Research reviewed by the AHA shows that the delivery speed of defibrillation, as offered by an AED, is the major determinant of success in resuscitative attempts for ventricular fibrillation (VF) cardiac arrest (the most common type of cardiac arrest). Survival rates after VF decrease 7% to 10% with every minute of delay in initiating defibrillation. A survival rate as high as 90% has been reported when defibrillation is administered within the first minute of cardiac arrest, but in contrast, survival decreases to 50% at 5 minutes, 30% at 7 minutes, 10% at 9 to 11 minutes, and 2% to 5% after 12 minutes. To increase chance of survival, within moments of suffering SCA, rescuers must (a) activate the EMS system, (b) provide high-quality CPR, and (c) administer defibrillation with an AED.

Communities that have incorporated AED use in their emergency practices have shown significant improvements in survival rates for individuals who have experienced SCA. For example, in the state of Washington, the survival rate increased from 7% to 26%; in Iowa, the survival rate increased from 3% to 19%. Some public programs have reported survival rates as high as 49% when an AED is used promptly. The AHA is a strong proponent of having AEDs as accessible to the public as possible.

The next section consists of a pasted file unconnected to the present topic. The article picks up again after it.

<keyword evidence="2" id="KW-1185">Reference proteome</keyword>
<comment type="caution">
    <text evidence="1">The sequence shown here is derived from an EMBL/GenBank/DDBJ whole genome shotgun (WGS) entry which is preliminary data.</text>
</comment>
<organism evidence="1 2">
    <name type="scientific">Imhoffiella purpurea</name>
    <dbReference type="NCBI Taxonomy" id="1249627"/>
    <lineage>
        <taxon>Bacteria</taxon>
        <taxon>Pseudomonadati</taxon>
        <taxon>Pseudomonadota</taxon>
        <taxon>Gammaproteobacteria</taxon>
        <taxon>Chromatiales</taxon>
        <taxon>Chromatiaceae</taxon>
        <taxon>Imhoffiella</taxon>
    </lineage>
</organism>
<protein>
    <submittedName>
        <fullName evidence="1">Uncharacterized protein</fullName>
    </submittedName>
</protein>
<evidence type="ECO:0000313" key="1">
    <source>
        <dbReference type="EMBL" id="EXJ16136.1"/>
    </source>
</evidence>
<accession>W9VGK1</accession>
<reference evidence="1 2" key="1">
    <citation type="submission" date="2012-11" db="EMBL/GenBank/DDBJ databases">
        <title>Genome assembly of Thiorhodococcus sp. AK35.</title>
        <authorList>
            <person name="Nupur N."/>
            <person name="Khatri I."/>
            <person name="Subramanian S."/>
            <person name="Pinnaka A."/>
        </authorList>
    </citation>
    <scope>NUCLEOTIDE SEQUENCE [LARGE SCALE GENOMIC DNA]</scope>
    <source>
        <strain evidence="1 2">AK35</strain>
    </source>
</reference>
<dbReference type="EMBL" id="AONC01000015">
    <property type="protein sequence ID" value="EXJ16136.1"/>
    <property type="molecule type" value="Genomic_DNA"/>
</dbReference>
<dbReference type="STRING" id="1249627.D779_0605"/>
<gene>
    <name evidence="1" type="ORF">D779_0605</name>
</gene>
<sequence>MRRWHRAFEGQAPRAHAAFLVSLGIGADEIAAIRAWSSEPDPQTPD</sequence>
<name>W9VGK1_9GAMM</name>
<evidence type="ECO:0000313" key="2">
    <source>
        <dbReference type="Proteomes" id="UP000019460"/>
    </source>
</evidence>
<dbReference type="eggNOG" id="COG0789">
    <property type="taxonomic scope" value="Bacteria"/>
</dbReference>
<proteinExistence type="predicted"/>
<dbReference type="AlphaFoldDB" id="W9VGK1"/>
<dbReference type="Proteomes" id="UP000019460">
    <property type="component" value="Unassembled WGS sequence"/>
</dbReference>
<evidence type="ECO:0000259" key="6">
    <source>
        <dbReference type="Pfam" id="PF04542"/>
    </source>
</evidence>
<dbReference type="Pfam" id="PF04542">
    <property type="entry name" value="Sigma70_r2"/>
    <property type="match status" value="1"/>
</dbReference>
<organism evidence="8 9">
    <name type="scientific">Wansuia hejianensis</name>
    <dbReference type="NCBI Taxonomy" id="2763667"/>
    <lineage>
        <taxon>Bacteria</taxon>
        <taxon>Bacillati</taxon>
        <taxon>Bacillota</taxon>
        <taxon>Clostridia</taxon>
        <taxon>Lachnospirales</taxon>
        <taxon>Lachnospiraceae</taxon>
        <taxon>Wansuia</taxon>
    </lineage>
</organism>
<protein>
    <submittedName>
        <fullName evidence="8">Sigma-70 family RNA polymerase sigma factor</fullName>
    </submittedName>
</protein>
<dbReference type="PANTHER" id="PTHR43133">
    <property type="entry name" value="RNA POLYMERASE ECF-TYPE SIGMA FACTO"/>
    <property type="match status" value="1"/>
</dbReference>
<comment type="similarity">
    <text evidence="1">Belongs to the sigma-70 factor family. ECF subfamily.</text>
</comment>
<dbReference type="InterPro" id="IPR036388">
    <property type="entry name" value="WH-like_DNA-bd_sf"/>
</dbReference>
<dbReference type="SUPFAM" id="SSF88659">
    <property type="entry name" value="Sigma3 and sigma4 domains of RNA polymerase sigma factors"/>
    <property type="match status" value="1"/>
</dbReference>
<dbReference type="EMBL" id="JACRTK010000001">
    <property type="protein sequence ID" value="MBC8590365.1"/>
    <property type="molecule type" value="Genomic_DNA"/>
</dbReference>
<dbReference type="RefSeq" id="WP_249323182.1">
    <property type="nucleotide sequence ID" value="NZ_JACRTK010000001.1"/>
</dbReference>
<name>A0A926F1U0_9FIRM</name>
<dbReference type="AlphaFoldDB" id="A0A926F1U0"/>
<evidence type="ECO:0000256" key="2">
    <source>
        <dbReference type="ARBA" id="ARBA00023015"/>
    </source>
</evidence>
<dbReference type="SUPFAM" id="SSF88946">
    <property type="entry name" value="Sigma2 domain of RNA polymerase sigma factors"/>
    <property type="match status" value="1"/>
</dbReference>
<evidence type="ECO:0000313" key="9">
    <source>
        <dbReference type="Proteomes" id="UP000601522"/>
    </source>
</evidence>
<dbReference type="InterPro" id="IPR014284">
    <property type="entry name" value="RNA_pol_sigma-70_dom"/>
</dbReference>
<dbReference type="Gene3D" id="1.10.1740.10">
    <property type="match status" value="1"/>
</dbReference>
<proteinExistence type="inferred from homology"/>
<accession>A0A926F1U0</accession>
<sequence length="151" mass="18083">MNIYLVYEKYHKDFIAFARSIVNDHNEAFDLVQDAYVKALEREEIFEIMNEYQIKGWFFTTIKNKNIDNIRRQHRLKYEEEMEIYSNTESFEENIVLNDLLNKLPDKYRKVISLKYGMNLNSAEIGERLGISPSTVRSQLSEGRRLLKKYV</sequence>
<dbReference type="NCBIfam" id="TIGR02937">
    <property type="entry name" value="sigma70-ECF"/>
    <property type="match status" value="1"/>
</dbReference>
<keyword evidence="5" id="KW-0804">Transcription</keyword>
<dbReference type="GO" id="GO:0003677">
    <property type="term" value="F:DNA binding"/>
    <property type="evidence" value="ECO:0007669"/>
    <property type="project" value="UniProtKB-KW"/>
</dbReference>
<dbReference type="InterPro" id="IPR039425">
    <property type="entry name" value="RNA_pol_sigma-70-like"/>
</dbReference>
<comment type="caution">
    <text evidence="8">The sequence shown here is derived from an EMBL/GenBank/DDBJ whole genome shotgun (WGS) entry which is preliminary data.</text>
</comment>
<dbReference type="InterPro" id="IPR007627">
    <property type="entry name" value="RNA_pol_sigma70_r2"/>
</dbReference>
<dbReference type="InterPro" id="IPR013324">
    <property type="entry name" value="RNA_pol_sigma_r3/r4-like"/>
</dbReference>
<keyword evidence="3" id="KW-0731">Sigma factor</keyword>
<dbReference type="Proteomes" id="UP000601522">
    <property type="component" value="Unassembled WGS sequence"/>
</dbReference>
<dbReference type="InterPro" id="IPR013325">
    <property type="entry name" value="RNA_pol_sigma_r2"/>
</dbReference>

Among the key elements of an effective PAD program are the following:

  • Every site with an AED should strive to get the response time from collapse caused by cardiac arrest to defibrillation to three (optimal) to five (acceptable) minutes or less. A three-minute response time can be used as a guideline to determine the number of AEDs needed and where to place them.
  • A PAD program must comply with all relevant local, state, and federal regulations.